Ministers will give grants to rural drivers

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The Independent Online

The government is planning concessions to rural drivers to counter protests from motorists and the countryside, according to a leaked draft of the rural White Paper seen by The Independent.

The government is planning concessions to rural drivers to counter protests from motorists and the countryside, according to a leaked draft of the rural White Paper seen by The Independent.

Ministers plan to extend rebates on fuel duty - which businesses and fuel-efficient buses and lorries are now eligible for - to rural motorists and to set up a fund to allow country residents without their own transport to buy vehicles for car pools.

There are also plans to set aside millions of pounds to support schemes including "informal car-sharing arrangements" and car clubs.

The White Paper, which also sets out plans to improve rail and bus services, will admit that "high fuel and other costs impose a disproportionate burden on rural motorists".

The policy document, to be published next month, marks a shift and shows ministers have responded to criticism that the Government is anti-car.

The rural White Paper will also set out proposals to link the countryside to the internet through post offices and community centres, reducing the need of people to travel long distances to access information and services.

But private transport's role will also be acknowledged - the paper recognises that 75 per cent of rural journeys are by car.

The draft says: "Where a car is needed but not available, there can be real hardship. The vicious circle of 'no job no car, no car no job' is all to familiar to some people living in the country."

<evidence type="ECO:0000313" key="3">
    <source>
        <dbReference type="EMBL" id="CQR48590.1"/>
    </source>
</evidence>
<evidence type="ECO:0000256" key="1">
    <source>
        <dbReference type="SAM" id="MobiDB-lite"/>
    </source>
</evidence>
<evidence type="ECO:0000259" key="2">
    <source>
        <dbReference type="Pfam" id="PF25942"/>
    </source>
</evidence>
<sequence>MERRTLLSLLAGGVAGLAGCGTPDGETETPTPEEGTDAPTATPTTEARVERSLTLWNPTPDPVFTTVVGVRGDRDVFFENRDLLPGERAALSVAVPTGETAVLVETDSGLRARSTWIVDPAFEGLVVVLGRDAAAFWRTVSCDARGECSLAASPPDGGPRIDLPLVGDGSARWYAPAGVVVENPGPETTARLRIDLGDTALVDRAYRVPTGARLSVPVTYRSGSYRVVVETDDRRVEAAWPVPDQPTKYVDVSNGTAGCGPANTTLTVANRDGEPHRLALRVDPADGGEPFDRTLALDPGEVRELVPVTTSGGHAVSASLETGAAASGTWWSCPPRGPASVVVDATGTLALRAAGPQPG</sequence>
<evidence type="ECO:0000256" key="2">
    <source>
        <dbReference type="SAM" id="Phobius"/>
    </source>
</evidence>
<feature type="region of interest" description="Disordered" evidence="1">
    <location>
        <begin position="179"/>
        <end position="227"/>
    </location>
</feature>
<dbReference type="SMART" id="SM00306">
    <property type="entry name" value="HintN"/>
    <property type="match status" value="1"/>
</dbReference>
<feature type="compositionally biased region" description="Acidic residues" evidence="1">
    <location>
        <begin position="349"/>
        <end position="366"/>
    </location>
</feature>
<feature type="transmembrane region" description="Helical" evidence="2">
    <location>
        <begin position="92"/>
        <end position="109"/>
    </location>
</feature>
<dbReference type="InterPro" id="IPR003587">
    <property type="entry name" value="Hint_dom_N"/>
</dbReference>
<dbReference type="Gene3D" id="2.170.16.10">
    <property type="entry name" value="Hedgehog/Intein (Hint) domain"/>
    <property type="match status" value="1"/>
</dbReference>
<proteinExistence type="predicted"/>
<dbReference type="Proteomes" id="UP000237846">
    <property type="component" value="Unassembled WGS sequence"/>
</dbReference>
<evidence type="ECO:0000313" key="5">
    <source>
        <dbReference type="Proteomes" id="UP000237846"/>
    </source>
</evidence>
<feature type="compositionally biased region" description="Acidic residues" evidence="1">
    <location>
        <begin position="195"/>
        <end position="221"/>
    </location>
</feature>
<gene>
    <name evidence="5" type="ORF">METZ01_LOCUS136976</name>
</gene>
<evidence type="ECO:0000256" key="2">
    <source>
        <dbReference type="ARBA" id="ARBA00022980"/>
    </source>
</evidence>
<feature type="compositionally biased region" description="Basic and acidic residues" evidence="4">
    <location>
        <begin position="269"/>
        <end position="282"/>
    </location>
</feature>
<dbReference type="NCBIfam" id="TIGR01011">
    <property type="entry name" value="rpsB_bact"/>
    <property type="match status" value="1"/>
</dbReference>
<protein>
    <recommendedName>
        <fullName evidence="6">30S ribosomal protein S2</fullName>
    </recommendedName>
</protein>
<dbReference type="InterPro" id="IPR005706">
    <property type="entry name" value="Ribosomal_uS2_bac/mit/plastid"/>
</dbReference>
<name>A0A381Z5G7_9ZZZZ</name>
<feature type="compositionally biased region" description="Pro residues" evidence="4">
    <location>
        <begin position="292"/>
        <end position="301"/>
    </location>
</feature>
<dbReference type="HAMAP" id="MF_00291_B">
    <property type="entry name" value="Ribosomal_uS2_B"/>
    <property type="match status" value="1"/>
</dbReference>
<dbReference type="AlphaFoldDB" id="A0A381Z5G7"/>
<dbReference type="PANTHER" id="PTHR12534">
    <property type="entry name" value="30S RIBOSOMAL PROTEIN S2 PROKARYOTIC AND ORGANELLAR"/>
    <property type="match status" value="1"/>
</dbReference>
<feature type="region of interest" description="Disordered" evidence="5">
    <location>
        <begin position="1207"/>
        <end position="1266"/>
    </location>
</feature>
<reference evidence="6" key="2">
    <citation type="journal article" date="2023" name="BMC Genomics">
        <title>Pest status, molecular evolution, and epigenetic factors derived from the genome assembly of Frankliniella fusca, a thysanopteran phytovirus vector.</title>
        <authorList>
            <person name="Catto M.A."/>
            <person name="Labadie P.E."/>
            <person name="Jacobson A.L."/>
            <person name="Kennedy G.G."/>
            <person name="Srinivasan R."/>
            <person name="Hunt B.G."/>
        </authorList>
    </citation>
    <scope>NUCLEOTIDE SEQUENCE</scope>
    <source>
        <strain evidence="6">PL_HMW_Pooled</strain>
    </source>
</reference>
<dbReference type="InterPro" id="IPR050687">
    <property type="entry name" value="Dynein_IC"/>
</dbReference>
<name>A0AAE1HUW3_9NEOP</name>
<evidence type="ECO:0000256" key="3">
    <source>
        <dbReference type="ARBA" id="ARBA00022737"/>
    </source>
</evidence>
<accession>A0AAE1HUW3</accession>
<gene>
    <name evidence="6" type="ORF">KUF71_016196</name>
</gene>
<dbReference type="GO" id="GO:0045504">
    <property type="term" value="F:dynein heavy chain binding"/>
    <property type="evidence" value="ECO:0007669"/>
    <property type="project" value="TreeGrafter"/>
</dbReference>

The Government plans to make funds available to encourage "social car schemes" for the one-third of rural residents who do not have the use of a car.

Almost 500 projects will be sponsored over the next three years from a Rural Transport Partnership Fund, whose budget is to be boosted to £12m.

The paper says: "The Government believes car clubs could be particularly useful in rural areas. Social car schemes will be eligible for funding from the Transport Partnership Fund. The Countryside Agency will specifically invite bids to support pilot car-share schemes in rural areas."

Parish councils will be given millions of pounds to improve transport. Grants of up to £10,000 will be available for them to buy "cars or mopeds for community use, including for the use of job-seekers," or "support a car club" or "purchase a minibus".

The paper adds that the Government wants to "minimise bureaucracy so the application process will be simple and there will be no formal partnership structure to set up".

The proposed informal funding structure will raise fears that the cash could be open to abuse by people who can afford to buy cars themselves. The emphasis on the role of carswill also alarm environmental groups, which say it will increase pollution.

Don Foster, Liberal Democrat environment spokesman, said car-sharing schemes would only work as part of "a whole package of measures to solve transport poverty... This is a stopgap measure until public transport is improved."

The paper also says bus links to market towns will be improved and strict rules relaxed on setting up bus services, to encourage operators into rural routes.

The White Paper will also set out proposals to reduce speed limits in most villages from 60mph to 30mph, and to promote traffic-calming measures, such as humps and chicanes, in villages.

To reduce speeds on rural roads and country lanes the Government will issue advice to local authorities next year on introducing vehicle-activated warning signs on rural roads.

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